Sponsored by Strem Chemicals
Widely regarded as the leading researcher in the utility of physical methods in inorganic chemistry, Stanford University chemistry professor Edward I. Solomon is being recognized for advancing inorganic electronic spectroscopy through more than 25 years of teaching, writing, and research. "Ed has been a role model in demonstrating the power of spectroscopy in solving fundamental problems in inorganic chemistry," says Keith O. Hodgson, professor and deputy director of the Stanford Linear Accelerator Center.
As the Monroe E. Spaght Professor of Chemistry in the School of Humanities & Sciences, Solomon heads a research group at Stanford that uses both experimental and theoretical techniques to define the electronic and geometric structures of biologically and catalytically relevant transition-metal sites. "The goal is to use our understanding of the electronic structure of a site to obtain a detailed understanding of its inherent chemical reactivity," Solomon says.
The Solomon group has advanced the field of physical inorganic chemistry by developing new spectroscopic methods. "We have developed the method of variable-temperature, variable-field magnetic circular dichroism spectroscopy as a probe of the ground and excited states of non-Kramers ions and have used this to open up the study of nonheme iron enzymes and define many structure-function correlations," Solomon says. "We have also developed ligand K-edge X-ray absorption spectroscopy as a probe of the covalency of ligand-metal bonds and have used this to understand the unique spectroscopic features of many classes of catalytic active sites in terms of electronic structure and its contribution to reactivity."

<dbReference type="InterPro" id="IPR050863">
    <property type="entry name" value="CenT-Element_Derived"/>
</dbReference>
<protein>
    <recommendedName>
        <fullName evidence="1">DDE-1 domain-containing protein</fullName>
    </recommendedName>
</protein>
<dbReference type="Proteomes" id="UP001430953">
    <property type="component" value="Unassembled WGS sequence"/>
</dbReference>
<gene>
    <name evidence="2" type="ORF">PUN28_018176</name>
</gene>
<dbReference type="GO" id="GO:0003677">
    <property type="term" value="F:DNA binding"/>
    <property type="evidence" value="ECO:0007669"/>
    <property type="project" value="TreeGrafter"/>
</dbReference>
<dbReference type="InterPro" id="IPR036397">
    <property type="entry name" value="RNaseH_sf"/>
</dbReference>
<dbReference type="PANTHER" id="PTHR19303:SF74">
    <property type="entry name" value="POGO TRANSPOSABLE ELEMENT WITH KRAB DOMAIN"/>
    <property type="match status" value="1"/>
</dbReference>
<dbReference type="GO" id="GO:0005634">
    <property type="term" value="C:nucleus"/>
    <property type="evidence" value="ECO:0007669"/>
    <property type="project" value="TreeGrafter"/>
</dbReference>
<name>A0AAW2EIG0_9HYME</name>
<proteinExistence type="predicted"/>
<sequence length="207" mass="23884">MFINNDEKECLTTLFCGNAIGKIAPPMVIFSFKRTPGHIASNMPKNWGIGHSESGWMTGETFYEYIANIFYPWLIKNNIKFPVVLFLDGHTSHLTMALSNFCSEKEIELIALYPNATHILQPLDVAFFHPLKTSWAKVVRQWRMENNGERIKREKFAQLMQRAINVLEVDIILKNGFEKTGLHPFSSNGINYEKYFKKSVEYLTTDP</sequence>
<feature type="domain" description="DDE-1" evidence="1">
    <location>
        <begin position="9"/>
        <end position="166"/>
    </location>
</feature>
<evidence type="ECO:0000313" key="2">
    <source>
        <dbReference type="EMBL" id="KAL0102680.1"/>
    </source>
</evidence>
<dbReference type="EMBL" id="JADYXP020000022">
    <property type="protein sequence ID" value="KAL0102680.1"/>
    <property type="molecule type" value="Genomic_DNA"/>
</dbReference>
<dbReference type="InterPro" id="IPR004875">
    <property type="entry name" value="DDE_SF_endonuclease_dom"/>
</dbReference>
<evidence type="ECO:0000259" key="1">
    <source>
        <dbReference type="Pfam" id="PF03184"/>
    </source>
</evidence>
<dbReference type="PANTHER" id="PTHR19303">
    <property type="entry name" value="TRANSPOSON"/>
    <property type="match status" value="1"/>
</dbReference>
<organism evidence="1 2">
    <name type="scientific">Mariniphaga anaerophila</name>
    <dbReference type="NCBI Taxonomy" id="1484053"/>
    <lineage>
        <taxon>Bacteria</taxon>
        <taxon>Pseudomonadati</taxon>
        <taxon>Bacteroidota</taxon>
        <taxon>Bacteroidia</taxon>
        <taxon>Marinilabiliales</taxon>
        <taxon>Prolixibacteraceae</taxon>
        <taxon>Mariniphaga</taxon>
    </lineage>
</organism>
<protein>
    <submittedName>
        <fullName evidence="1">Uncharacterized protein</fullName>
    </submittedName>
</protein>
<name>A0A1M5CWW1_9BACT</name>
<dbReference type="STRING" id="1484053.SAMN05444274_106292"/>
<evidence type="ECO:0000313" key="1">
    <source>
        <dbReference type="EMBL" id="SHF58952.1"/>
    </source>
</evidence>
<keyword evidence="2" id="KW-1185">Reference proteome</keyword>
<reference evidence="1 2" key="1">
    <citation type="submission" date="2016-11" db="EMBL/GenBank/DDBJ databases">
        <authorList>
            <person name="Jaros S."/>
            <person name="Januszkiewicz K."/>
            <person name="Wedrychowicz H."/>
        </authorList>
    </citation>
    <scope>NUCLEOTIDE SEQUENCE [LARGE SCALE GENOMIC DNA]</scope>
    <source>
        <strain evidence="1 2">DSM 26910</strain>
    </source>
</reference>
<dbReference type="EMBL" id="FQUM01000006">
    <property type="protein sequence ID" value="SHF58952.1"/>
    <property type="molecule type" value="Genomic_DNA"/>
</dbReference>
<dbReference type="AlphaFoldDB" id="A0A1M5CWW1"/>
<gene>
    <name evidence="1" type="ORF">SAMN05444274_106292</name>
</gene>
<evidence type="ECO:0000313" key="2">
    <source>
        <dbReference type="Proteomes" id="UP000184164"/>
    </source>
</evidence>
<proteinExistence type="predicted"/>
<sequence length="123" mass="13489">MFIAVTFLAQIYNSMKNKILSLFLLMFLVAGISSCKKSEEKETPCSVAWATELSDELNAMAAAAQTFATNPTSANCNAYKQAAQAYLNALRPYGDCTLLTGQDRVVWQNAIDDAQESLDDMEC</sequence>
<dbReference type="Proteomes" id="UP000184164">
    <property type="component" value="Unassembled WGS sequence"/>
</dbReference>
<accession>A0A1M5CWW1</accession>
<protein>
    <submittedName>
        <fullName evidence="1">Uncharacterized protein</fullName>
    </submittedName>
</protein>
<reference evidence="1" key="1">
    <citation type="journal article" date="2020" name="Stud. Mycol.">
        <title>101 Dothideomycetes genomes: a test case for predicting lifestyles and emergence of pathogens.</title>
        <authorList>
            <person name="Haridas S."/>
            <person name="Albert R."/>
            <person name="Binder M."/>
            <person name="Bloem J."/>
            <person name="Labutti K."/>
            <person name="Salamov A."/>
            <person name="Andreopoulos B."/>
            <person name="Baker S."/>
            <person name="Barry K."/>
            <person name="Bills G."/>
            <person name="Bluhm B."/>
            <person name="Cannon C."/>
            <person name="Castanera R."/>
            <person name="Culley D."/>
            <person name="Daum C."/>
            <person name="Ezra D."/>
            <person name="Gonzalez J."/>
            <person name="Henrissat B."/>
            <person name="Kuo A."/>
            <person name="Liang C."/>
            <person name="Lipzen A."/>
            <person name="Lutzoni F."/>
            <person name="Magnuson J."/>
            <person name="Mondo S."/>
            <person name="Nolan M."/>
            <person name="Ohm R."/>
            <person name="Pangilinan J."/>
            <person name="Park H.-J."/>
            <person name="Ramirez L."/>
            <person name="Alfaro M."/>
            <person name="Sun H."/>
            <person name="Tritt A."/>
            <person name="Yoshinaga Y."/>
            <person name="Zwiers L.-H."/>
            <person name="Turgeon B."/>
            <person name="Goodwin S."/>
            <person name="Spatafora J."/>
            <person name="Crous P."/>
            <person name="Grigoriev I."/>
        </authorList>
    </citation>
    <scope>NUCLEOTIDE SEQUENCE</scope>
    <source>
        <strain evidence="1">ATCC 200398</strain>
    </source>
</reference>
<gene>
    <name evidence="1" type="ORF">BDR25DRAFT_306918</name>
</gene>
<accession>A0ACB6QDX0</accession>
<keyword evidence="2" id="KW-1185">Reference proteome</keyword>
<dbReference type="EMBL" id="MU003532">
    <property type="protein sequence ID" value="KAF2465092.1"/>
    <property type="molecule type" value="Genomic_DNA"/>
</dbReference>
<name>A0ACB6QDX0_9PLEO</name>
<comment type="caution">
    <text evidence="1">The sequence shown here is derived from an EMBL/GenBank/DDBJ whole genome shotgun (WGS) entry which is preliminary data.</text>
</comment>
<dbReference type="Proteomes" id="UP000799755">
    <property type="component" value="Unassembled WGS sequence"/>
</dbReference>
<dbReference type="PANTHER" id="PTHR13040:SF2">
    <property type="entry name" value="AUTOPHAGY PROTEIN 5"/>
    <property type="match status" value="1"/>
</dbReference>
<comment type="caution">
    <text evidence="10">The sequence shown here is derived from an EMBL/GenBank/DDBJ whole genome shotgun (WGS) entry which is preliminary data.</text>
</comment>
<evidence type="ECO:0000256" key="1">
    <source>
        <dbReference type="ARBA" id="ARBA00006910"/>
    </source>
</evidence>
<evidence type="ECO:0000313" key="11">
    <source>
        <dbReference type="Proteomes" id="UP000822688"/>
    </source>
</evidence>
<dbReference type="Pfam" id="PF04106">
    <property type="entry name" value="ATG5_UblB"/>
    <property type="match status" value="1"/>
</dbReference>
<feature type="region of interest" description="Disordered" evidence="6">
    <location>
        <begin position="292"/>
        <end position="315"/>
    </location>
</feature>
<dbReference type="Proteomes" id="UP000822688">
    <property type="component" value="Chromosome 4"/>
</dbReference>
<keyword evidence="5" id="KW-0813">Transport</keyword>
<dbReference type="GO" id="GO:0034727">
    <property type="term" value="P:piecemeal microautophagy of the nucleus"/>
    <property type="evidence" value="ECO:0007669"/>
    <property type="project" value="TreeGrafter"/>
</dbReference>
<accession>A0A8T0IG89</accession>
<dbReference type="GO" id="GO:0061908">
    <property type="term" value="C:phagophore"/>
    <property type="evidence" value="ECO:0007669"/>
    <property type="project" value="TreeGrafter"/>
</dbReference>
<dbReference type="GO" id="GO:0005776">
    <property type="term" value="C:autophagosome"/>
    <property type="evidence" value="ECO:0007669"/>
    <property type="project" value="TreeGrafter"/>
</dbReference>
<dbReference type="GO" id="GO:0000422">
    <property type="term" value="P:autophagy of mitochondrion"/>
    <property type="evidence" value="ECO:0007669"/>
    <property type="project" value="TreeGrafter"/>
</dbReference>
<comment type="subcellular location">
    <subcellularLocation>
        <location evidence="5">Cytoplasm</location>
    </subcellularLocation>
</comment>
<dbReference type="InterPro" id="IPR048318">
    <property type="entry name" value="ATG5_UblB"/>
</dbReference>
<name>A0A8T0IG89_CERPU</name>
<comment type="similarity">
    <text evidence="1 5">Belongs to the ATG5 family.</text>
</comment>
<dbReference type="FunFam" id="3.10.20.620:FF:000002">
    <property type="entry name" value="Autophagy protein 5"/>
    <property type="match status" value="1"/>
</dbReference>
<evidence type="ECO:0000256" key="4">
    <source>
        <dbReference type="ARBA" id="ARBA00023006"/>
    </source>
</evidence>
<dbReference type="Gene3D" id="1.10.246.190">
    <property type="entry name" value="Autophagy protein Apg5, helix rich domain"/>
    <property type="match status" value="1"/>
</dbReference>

Richard N. Zare, chairman of Stanford's chemistry department, says Solomon is an international leader in the fields of physical inorganic and bioinorganic chemistry. "Over the past 20 years, he has been a dominant figure in theoretical and experimental optical spectroscopy as applied to inorganic molecules and metal-containing biomolecules," Zare remarks. "His work has been the most influential in determining metal-site electronic structures and their effect on the reactivities of copper and iron proteins and enzymes."
Solomon has also advanced the physical side of inorganic chemistry through mentoring. Many of his past students have become leaders in academics and industry. In addition, Solomon has served as the physical inorganic associate editor of the journal Inorganic Chemistry since 1985 and has made his spectroscopic resources available to the inorganic community through extensive collaborations.
In May, Solomon was elected to the National Academy of Sciences. He has received numerous other professional honors, including the 2001 ACS Award in Inorganic Chemistry, a Remsen Award, a Frontiers in Biological Chemistry Award, a Centenary Medal and Lectureship from the British Royal Society, and a Dean's Award for Distinguished Teaching at Stanford.
After earning a doctorate in chemistry from Princeton University in 1972, Solomon received postdoctoral fellowships at the H. C. Orsted Institute in Copenhagen and the California Institute of Technology. He joined the faculty at Massachusetts Institute of Technology in 1975 and was an Alfred P. Sloan Fellow from 1976 to 1979. In 1982, he joined the chemistry department at Stanford. Solomon has served on the editorial boards of several chemistry journals and is a fellow of the American Association for the Advancement of Science and the American Academy of Arts & Sciences.
The award address will be presented before the Division of Inorganic Chemistry.—Glenn Hess